By default, Allow users to start application is selected and we advise you to leave it as it is. Only select the second option when it is absolutely necessary for the Essbase server to start your application. As you have previously learned, if an inactive application is started it will unnecessarily consume system memory. One of the only times it may be necessary to have an application start (when the Essbase server is started) is if you have an automated batch process which starts immediately following a server restart. This might be performed during routine server maintenance or housekeeping.
There are several different types of security commands. They are listed as follows:
- Allow commands: If checked, this allows users to run commands on the database in the application. This option is selected by default.
- Allow connects: If checked, this allows all users with proper access to connect to the application. When unchecked, only the Application Designer, or higher users, are allowed to connect to the database. This option is selected by default.
- Allow updates: If checked, this allows the users with appropriate access to update the data in the databases. This option is selected by default.
- Enable security: If this option is unchecked, then Essbase ignores all of the security settings and gives Application Designer access to all of the users. This option is selected by default and we recommend you keep it that way.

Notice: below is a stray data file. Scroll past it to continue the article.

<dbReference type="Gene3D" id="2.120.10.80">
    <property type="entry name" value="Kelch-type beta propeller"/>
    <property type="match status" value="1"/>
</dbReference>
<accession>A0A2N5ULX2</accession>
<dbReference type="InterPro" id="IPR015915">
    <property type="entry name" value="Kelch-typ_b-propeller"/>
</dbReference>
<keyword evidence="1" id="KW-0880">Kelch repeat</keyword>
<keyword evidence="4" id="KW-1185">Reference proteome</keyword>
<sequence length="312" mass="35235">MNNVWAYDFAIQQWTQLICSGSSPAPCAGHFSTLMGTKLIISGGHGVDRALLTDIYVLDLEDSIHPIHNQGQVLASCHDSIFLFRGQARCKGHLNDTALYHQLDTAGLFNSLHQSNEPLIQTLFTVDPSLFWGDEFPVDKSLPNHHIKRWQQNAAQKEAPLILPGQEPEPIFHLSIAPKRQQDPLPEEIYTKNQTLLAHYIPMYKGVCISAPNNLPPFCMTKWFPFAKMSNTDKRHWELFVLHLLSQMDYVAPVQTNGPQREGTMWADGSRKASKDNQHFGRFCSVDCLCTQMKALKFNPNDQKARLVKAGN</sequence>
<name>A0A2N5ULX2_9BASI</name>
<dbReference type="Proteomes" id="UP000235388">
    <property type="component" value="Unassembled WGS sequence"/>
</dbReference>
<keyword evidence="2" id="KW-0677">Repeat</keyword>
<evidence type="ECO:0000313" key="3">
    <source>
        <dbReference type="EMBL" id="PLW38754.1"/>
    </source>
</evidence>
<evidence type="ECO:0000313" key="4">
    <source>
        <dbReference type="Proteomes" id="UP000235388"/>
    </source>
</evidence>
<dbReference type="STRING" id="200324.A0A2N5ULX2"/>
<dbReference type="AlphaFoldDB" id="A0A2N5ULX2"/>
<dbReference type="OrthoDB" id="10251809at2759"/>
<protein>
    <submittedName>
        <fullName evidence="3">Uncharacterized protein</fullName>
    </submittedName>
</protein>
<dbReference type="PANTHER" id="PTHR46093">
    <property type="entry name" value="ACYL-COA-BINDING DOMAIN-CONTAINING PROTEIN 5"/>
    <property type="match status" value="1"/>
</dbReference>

Minimum access level
This setting sets the minimum access level for all databases within an application, and grants this access level to all valid IDs created on the server. The setting can be overridden at the database level, but it's really a good idea to leave it set to none at the application level. This property will be discussed further, in detail, in the database properties section of this article.
Create your first Essbase database
You have your first Essbase application created and waiting. You have a good high level understanding of the types of Essbase databases that can be created. Let's now create your first database using EAS.